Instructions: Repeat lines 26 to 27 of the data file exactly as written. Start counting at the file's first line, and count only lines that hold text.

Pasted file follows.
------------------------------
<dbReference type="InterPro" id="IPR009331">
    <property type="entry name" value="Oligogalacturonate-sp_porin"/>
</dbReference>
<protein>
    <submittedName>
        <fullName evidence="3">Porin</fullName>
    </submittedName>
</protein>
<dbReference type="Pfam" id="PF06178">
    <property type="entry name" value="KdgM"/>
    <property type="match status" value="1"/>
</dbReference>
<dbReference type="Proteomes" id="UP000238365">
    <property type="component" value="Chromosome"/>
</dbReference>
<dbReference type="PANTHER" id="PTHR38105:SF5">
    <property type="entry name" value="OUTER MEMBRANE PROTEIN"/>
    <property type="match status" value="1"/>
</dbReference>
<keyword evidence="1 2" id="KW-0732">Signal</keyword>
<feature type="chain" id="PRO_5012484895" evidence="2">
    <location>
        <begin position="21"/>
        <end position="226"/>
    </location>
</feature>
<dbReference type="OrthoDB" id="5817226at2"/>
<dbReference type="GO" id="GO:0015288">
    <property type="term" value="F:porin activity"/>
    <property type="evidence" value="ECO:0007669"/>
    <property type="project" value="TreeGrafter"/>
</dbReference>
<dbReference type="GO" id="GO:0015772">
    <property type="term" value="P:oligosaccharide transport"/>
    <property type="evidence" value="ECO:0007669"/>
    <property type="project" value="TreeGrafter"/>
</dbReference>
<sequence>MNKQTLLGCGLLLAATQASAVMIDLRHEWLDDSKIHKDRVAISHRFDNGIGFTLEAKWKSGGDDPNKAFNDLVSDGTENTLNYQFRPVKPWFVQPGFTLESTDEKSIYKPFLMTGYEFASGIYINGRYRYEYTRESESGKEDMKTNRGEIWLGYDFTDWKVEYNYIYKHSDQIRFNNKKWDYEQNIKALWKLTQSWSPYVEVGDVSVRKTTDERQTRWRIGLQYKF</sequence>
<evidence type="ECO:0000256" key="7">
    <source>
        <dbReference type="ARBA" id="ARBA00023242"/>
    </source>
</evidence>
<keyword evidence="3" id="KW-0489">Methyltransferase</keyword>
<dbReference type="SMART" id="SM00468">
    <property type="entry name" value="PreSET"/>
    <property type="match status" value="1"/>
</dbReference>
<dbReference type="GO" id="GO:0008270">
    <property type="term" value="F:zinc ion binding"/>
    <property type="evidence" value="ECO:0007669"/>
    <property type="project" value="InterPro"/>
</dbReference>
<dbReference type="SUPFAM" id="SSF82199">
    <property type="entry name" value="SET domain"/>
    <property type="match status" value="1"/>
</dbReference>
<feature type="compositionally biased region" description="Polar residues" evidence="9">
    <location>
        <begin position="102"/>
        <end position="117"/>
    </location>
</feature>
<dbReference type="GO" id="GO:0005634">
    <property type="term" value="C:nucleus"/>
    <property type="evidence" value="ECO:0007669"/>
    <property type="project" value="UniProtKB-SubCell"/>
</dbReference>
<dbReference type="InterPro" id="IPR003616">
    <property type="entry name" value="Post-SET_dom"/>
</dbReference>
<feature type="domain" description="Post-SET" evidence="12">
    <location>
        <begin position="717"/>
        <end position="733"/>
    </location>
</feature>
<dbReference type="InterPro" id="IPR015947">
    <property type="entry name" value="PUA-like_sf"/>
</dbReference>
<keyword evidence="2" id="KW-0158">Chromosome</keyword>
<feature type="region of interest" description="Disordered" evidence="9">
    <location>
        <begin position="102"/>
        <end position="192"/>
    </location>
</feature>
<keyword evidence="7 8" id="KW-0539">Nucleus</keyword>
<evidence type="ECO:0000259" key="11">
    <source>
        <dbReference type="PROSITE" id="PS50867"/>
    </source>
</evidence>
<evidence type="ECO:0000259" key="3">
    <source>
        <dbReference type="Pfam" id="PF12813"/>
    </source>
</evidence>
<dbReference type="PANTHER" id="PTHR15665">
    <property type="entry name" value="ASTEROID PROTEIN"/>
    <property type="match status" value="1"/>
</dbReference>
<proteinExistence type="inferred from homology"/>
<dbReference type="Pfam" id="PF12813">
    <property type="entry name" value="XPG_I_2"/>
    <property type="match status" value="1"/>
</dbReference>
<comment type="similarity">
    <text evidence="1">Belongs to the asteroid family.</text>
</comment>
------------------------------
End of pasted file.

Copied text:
</feature>
<dbReference type="OrthoDB" id="5817226at2"/>